@moneymike55 no you can set a variable that states, if the onCreate was already executed or not. If no, show the ad, if yes, be kind to the users xD

Note that every single variable will be reset after orientation change and you have to use onSavedInstanceState

Yes be kind, especially with sound board apps where people put their heads up to it to hear (in a noisy place) and it sends another ad each time like mine did. lol

there are a ton of fixes for it. just google it and find a ton of stackoverflow hits on it. I went with the path of least resistance, but if you need both orientations there is a lot of info out there on how to do it multiple ways.

Just to summarize what Tapcontext is doing right now, is aggressive rebilling which was mainly done during the “Acai” supplements days. If anyone into affiliate marketing, they would know what i am talking about. Basically, the merchants were offering free trial of acai bottles for $1 or 99 cents and then charge them $99 after a week and then keep on charging them till they get mad lol. This worked well for well over a year but then it hit national news when Oprah got involved as her name was used to push products. Soon Visa and Mastercard banned all merchant processing accounts of these sellers and it was all over.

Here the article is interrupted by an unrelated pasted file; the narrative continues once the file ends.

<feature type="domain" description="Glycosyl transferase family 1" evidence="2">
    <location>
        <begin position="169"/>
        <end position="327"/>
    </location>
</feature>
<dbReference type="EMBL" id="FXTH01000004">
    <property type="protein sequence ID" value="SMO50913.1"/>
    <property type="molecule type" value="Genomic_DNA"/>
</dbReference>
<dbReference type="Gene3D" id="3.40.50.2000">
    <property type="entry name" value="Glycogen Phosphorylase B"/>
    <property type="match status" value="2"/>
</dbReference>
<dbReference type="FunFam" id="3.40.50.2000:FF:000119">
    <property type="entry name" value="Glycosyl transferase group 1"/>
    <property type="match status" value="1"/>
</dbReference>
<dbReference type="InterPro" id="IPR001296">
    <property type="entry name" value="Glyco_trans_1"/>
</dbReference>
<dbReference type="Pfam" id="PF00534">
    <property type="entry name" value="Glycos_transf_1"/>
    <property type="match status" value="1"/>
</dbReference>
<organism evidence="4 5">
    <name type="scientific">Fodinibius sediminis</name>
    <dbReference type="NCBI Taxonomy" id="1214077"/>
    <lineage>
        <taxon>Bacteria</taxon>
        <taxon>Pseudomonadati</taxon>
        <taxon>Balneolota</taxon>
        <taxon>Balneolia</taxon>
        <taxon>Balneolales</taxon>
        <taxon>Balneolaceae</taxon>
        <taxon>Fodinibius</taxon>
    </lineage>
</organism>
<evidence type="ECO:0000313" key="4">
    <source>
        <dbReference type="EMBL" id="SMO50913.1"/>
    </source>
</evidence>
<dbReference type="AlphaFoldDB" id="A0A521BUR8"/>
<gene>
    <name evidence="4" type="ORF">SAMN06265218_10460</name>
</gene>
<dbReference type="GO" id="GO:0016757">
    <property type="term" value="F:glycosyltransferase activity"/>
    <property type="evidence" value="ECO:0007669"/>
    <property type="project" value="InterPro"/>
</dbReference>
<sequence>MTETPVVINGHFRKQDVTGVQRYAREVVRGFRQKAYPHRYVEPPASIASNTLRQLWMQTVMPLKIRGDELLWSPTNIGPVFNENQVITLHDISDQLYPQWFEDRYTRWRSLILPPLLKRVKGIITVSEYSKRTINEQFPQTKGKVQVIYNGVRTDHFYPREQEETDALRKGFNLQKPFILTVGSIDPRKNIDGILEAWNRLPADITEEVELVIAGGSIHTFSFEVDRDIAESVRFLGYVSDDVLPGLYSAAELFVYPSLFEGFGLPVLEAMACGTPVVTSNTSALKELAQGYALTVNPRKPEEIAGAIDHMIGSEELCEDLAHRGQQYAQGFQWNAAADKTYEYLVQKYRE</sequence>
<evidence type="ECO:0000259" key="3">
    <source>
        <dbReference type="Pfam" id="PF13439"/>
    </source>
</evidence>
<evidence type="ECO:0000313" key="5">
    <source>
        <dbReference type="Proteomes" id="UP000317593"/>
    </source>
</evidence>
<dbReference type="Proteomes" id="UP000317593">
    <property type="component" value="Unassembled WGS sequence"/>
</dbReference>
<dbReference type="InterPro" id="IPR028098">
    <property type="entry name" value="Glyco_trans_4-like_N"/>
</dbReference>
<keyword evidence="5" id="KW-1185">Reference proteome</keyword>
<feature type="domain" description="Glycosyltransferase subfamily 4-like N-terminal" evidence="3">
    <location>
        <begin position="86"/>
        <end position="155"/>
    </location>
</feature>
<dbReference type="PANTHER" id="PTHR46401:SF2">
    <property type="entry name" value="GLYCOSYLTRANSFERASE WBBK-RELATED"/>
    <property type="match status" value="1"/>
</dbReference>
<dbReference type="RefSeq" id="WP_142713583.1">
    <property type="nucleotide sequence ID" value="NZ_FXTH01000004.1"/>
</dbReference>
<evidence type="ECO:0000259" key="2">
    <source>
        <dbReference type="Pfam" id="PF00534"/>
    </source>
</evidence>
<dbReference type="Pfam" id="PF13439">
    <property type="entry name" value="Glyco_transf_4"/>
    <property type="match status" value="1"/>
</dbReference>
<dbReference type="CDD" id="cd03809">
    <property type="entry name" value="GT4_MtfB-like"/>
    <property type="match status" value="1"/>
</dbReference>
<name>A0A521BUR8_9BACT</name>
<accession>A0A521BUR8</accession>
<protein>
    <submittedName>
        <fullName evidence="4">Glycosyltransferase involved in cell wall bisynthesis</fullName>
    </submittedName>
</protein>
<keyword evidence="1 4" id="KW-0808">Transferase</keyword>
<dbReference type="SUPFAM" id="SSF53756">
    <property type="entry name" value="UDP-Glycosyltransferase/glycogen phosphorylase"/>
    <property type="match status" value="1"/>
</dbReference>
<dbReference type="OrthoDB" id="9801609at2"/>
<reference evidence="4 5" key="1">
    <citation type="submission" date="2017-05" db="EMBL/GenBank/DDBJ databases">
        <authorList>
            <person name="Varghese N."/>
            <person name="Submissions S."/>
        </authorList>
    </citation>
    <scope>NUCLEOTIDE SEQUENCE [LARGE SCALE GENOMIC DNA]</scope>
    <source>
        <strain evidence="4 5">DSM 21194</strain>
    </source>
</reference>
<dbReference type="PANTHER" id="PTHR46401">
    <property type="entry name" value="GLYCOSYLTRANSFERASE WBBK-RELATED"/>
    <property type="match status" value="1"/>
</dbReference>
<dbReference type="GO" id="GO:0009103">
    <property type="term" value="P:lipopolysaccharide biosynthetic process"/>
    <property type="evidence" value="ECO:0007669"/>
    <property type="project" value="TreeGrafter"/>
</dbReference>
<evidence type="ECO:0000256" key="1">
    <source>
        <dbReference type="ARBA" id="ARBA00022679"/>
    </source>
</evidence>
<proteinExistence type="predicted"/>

I have little or no doubt the armour for android product and those other scammy ones like battery optimizer are somehow owned by the tapcontext guys. Its funny that no one in the world other than these scammy apps want to buy all their inventory worldwide :slight_smile:

Its just a matter of time before Visa and Mastercard bans this rebill activity. Then the $40 RPMD party is over. The only reason they are delaying the payments over 6 months is they don’t want to pay up all this money upfront in case hell broke lose.

Good Luck to those who are sticking with tapcontext